Alan Olsen: Well, it sounds exciting, all the programs that you have going on with Kairos adventures and what’s next for Kairos, so you getting ready to launch another fund or?
Jim Demetriades: You know, it’s a we are we’re doing our third fund now. So let me just explain that what we see because it’s, it’s uplifting to me, and I hope it will be uplifting to you, Alan, and your listeners. We have found, for example, a metal, it’s a new metal that was developed at jet propulsion labs, which is NASA’s research arm which Caltech operates, which is a low temperature titanium alloy. What they do is it’s an amorphous metal. What that means it’s not crystaline, like a regular piece of steel is where you know, the atomic structure is very organized. And amorphous metal has a structure that’s more irregular, at a molecular level. And what it does is it has several interesting properties, it has a low melting point. So it melts at only 600 degrees. So it can be a little higher, it can be a little lower, depending on the alloys that you use. It has a mirror like surface, so it’s extremely smooth and pliable. So it doesn’t need lubrication. So imagine making parts out of metal gears say that need no lubrication, and it weighs half as much in the last three times longer. And it’s three times harder than steel. So many industries will be revolutionized by this model. And so in this case, we actually have taken a leadership position to actually open the first manufacturing facilities to build parts out of this metal for dozens of companies. And we’re very excited about the implications. We also have the patents, everything we do is patented at Kairos. And the other thing that we have is we have patents for coatings. So you can actually coat the metal, other metals like steel with titanium now, which makes it three times stronger. You know, we have new molecules for drugs and treatments of patients, and to find cures in a wide range of medical challenges where, you know, whether it’s pancreatic cancer, we have one company that actually has 75% of the patients that have been treated with stage four pancreatic cancer patients were supposed to be dead in 60 days are alive. Nine months, 10 months later, 11 months later. So exciting technologies. And I think what I what is important is that we as a society, I think need to continue to support science. Social Networks are a part of our fabric now. They’re not going away. They’re important. It’s how my kids socialize in many ways, and have so many friends, even though they’re homeschool. But science makes long lasting changes that improve the quality of life of all of us. We can reduce the cost of power. We have a plasma sparkplug out of USC, that actually reduces carbon emissions by 25%. And it’s retrofittable to all existing cars for a couple of 100 bucks, so you could actually take combustion engines and improve their fuel efficiency by 25%. These types of innovations are out there but they take time and effort and they’re hard they’re physics they’re chemistry, they’re biology, they’re nanotech, they’re electrical engineering but they’re hard to bring to market. And I would encourage all of us to continue to push towards science make sure our children are educated and Science, because it’s through science that we will see significant improvements in our quality of life for all of us.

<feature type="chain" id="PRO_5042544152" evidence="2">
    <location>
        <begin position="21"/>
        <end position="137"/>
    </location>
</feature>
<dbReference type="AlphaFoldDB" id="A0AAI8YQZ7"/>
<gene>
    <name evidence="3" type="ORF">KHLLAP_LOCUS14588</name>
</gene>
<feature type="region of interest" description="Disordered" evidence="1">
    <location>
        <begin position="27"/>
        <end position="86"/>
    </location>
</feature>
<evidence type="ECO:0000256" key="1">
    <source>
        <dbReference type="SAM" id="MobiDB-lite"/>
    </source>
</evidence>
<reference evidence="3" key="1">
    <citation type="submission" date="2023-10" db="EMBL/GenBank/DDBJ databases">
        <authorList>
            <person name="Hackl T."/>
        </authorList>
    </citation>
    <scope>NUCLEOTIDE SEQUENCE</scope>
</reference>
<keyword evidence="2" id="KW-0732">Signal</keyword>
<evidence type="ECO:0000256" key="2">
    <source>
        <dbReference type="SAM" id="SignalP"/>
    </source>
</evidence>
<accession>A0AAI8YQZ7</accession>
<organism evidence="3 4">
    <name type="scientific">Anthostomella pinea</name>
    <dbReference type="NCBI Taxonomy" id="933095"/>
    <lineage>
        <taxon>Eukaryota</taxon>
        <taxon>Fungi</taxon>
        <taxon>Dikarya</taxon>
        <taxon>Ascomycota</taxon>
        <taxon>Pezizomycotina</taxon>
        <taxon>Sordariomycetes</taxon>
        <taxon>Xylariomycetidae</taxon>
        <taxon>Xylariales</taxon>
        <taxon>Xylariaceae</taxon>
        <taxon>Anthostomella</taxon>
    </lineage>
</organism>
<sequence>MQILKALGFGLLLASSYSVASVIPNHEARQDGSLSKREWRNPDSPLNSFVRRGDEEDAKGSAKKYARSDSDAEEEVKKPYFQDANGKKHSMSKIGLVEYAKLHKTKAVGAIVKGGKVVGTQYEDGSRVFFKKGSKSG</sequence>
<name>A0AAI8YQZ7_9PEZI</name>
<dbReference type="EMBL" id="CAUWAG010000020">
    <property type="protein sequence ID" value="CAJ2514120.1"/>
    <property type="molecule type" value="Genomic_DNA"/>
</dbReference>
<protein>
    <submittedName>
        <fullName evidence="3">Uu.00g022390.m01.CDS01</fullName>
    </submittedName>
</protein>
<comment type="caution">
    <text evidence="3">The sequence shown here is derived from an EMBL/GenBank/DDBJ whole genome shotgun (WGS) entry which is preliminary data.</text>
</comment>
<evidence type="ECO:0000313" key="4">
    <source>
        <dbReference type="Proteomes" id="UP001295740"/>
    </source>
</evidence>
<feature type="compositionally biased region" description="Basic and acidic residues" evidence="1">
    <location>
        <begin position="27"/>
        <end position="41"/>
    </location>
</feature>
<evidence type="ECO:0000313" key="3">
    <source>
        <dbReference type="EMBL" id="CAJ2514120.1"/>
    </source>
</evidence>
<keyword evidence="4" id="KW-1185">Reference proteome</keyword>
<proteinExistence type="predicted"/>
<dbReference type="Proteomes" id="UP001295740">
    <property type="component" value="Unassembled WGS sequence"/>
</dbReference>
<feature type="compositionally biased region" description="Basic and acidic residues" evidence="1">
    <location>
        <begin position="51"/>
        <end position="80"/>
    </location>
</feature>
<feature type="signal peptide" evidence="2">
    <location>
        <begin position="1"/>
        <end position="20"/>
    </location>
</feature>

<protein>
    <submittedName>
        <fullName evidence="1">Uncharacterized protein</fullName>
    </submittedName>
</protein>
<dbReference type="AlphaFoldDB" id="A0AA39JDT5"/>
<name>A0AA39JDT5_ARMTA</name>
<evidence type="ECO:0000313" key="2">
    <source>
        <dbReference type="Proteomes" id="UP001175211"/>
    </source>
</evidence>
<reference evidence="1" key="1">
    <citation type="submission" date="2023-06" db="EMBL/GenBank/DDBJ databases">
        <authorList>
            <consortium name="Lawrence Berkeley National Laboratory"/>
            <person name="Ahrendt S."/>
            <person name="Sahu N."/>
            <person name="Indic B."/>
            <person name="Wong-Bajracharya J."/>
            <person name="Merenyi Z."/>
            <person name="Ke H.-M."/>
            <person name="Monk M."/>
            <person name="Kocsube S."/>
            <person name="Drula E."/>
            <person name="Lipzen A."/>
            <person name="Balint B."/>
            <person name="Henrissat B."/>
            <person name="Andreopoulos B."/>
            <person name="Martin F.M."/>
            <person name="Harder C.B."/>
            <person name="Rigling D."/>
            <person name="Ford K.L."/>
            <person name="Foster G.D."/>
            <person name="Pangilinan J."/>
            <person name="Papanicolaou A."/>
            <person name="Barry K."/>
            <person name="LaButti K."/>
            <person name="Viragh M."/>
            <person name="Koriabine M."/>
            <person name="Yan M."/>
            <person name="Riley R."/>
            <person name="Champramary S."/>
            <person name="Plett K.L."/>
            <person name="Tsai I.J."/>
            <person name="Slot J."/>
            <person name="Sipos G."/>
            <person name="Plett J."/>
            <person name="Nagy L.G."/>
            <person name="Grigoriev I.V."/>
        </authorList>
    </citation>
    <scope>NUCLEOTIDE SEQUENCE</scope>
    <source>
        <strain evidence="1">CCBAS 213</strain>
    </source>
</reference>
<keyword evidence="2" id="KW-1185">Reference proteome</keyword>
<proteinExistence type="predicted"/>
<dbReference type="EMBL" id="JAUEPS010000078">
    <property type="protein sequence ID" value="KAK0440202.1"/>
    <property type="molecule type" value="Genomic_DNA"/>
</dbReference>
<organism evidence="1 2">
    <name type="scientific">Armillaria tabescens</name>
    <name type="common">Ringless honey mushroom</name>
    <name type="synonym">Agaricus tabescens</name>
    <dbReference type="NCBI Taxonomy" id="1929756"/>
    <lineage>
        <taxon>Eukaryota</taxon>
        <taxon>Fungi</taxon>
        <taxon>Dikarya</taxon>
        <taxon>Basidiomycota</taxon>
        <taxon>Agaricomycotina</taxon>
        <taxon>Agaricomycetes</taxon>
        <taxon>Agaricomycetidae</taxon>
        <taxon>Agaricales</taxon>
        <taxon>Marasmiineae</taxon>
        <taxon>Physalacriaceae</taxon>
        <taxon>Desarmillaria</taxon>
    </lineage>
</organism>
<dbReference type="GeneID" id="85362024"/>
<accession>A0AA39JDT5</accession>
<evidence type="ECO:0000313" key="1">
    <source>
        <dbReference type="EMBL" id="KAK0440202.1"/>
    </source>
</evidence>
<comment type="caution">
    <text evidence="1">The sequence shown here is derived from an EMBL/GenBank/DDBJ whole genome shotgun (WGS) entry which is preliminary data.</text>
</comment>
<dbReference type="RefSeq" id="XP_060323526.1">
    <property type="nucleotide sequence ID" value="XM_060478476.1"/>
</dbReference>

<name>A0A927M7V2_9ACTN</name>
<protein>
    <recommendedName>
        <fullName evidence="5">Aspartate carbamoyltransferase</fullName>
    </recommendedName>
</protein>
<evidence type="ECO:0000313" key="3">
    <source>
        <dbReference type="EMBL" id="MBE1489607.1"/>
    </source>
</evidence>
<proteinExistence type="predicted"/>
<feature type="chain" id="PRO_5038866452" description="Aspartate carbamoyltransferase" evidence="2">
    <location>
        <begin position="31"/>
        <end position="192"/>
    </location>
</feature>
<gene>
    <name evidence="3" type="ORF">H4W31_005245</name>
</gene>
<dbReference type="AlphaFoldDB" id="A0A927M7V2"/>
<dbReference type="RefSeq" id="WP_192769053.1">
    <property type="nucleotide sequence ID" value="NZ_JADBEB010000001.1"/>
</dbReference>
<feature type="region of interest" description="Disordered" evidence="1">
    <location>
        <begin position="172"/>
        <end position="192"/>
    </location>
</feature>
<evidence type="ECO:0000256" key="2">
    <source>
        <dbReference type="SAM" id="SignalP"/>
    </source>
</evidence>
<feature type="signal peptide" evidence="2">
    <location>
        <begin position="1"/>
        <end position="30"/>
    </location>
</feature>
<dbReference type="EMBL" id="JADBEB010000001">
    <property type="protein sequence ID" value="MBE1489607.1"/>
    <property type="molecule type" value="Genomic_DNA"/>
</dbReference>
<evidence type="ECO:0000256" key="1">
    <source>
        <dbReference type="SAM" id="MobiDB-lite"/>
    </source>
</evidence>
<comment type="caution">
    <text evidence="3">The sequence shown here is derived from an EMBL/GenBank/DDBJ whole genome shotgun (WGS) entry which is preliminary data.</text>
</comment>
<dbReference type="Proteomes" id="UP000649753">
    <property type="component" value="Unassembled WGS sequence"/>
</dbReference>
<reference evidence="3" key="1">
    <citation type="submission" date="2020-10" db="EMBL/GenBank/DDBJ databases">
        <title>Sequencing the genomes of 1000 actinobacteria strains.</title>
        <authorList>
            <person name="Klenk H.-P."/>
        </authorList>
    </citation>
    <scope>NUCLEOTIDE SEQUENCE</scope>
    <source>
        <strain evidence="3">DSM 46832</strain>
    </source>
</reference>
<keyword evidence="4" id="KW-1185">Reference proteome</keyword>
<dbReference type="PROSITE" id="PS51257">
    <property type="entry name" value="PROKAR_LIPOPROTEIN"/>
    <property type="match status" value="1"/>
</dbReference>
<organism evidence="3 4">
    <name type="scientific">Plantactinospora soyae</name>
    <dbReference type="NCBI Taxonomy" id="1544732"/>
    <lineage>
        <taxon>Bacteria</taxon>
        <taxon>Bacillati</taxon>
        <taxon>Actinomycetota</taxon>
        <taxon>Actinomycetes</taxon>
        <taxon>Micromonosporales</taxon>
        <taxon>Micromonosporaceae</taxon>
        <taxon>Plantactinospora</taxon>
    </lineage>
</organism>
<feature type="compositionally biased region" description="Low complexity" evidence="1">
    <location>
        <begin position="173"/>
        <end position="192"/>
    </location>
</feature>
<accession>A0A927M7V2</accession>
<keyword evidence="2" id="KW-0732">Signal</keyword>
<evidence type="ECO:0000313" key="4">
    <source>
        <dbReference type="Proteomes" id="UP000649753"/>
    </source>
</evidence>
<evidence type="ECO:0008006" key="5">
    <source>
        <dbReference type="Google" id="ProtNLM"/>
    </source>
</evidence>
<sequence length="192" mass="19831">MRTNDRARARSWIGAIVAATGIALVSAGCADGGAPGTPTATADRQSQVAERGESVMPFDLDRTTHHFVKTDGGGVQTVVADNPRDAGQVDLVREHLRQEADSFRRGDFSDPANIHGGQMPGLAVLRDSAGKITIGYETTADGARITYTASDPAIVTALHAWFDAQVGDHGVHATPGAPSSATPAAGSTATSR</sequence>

Alan Olsen: Well, Jim, it’s been a pleasure having you with us today to share what’s going on currently at Kairos. ventures. If an individual wants to reach out to you For more information or share things with you, how would they go about contacting you?
Jim Demetriades: Sure, my, my email is Jimd@Kairosventures.com Happy to work together with people to continue to advance science for for all of us.
Alan Olsen: Very, good, Jim. It’s been pleasure having you with us today.
Jim Demetriades: Thanks, Alan. appreciate it very much.